Informed Decision Making about Contraception

Adapted from “New Dimensions in Women’s Health” by Linda Lewis Alexander & Judith H. LaRosa

An array of effective birth control methods is available to women today. The decision-making challenger is to determine which method or combination of methods best meets each woman’s unique needs. Safety and reliability are the first concern. Other factors such as health status, lifestyle, financial considerations, and patterns in sexual activity also determine which method is best suited. Many women will decide to change to a different method as factors change. Communication is an essential component of contraceptive decision making. It is important that couples talk about feelings, needs, and fears.

Determining Personal Needs

Sexual urges and sexual activity are normal events for men and women, but for women, a very real possible consequence of heterosexual intercourse is pregnancy. For both technological and sociological reasons, there has been a traditional tendency for women to assume the major responsibility for contraception. This has been both unfair and unreasonable for women. Although most of the current contraceptives require primary use by women, there are a number of ways couples can share the responsibility for contraception. Open and honest communication, sensitivity to each other’s needs and feelings, and awareness of each method’s strengths and weaknesses are essential components for effective decision making.

Specific strategies to informed consumer contraceptive decision making include the following:

  1. Review needs. It is important to consider when or if pregnancy may be desired. If never, perhaps sterilization is a more logical option. If pregnancy is desired in a few years, the more effective methods such as the pill may be preferable. If pregnancy is desired later on this year, one of the barrier methods may be a better choice. If a woman does not want to become pregnant and an abortion is out of the question, she may wish to consider a combination of two good birth control methods, such as foam and condoms, or pills and condoms, or a diaphragm and condoms. Frequency of intercourse is another major consideration to review. If intercourse occurs frequently, barrier methods may prove to be inconvenient. Number of partners should be considered. If a woman has more than one partner, or her partner has another partner, she has a greater risk for infection. In this case, a condom with spermicide in addition to birth control pills would provide the best protection against both sexually transmitted diseases and pregnancy. Emotional, behavioural, and psychological needs must also be considered. Even though a method may appear perfectly logical from a medical point of view, if it is distasteful or undesirable, the chances are that compliance with that method would be poor. The degree of partner cooperation is another important consideration. Barrier methods are more likely to be successful if there is partner cooperation and support. If spontaneity is an important consideration, barrier methods that require time-out for insertion may not be desirable and represent additional risk for pregnancy. Perhaps one of the most important considerations is an evaluation of partner feelings and support. Ideally the contraceptive choice is a joint decision made by a couple with open honest discussion of all the considerations and issues. With less than an ideal situation, the woman would be unwise to depend on her partner for contraception decision making or use.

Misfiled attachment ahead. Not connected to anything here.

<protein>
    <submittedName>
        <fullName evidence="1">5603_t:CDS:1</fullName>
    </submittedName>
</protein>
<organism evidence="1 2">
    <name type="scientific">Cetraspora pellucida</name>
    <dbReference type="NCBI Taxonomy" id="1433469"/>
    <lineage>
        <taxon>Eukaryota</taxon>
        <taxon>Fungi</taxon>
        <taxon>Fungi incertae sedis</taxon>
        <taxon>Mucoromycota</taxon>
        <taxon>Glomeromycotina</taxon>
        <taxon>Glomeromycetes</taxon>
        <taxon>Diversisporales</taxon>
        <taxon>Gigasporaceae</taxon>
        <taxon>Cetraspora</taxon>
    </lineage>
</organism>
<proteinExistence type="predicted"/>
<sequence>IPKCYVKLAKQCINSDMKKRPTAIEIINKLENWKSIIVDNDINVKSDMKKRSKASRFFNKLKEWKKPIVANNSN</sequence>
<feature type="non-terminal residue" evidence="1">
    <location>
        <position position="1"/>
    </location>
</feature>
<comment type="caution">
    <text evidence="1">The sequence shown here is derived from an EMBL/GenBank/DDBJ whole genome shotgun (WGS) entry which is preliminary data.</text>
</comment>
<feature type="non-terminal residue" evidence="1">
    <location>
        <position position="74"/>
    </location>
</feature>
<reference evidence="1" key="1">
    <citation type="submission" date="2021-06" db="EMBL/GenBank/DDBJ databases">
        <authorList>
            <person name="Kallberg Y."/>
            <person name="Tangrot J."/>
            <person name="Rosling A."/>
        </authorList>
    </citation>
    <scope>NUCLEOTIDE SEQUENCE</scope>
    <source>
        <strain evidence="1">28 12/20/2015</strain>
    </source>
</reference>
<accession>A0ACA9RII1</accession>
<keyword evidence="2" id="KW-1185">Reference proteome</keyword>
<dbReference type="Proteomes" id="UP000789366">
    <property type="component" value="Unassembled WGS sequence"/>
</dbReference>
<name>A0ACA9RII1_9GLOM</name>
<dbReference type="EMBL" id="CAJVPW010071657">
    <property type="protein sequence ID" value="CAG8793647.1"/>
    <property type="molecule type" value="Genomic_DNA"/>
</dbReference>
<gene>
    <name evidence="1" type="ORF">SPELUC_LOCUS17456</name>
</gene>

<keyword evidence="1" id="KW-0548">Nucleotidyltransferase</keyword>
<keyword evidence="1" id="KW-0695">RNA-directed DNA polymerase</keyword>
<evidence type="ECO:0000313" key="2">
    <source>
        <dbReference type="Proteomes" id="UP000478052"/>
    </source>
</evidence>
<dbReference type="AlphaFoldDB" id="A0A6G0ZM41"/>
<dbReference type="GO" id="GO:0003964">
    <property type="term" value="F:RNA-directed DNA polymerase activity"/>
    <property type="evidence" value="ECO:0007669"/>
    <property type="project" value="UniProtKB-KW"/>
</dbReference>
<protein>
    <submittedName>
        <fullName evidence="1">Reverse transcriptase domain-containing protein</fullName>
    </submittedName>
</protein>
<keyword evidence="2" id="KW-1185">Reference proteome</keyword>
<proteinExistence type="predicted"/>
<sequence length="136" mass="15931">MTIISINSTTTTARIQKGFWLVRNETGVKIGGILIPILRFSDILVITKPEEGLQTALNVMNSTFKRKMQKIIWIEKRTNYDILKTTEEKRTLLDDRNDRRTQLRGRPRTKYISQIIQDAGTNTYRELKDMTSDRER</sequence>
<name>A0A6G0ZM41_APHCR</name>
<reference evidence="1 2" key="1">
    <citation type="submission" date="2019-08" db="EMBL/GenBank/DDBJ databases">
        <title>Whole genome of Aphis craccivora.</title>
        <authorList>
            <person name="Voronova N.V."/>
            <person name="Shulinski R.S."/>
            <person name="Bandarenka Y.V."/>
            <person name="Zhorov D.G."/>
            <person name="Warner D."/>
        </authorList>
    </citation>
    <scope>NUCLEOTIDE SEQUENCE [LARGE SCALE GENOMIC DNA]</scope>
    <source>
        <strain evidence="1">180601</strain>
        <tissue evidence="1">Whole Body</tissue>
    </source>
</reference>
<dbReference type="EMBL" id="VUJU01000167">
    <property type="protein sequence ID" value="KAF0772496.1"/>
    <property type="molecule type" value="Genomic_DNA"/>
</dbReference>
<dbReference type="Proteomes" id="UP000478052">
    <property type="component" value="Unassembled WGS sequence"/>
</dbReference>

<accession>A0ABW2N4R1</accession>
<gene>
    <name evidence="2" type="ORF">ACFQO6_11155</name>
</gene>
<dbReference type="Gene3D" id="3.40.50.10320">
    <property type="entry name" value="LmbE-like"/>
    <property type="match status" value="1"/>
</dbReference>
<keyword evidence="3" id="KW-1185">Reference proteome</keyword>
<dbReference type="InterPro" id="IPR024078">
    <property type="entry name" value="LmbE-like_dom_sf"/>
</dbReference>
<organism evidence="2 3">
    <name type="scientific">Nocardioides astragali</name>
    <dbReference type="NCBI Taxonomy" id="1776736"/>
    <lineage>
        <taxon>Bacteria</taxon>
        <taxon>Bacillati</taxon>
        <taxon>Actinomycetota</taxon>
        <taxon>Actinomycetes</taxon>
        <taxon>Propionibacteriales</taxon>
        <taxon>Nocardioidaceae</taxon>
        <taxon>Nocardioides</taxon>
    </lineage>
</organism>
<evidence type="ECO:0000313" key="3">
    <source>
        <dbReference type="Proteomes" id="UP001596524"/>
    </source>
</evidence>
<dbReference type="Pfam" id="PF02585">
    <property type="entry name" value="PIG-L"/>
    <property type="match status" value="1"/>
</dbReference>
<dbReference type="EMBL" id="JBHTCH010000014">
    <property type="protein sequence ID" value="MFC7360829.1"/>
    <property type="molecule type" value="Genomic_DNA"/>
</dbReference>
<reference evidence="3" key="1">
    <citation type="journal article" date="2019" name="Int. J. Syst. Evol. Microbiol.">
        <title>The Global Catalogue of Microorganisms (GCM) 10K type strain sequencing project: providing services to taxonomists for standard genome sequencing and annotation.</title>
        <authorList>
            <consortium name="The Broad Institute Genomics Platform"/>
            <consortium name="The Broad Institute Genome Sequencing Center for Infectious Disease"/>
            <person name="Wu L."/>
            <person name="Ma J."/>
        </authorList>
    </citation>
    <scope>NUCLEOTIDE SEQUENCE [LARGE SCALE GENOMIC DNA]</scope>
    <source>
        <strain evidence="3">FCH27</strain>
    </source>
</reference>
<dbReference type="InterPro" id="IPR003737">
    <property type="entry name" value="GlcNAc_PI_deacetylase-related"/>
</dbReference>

2. Consider medical factors. Medical factors such as risk factors for cardiovascular disease, smoking status, and circulatory disorders must be carefully reviewed before deciding on birth control pills.
  3. Review failure rates. It is important to compare typical failure rates with best observed failure rates for the method selected. The difference can provide insight into what the relative margin of error is in that method. For example, foam has a best reported failure rate of 3 to 5 percent with an average failure rate of 18 percent. Clearly these differences indicate that typical users are different form the study population that achieved the best reported rates. At best, however, failure rates can provide only a general idea of how successful other couples have been with a selected method in the past.
  4. Put risks and benefits of the methods in perspective. It is important to weight all the dimensions and issues of the relationship carefully with the advantages and disadvantages of each method. The risks and benefits of each method need to be carefully assessed for each method in terms of the individuals involved and the relationship. Some couples find that they can use a numerical rating scheme to determine the best contraceptive that meets their unique needs.

Periodic re-evaluation of decision. At regular intervals, contracepting couples need to reevaluate the level of effectiveness and their individual level of satisfaction with the selected method. Reevaluation requires review of each of these steps and consideration of any new contraceptive developments, possible medical contraindications, and a current assessment of their needs, feelings, and family planning goals.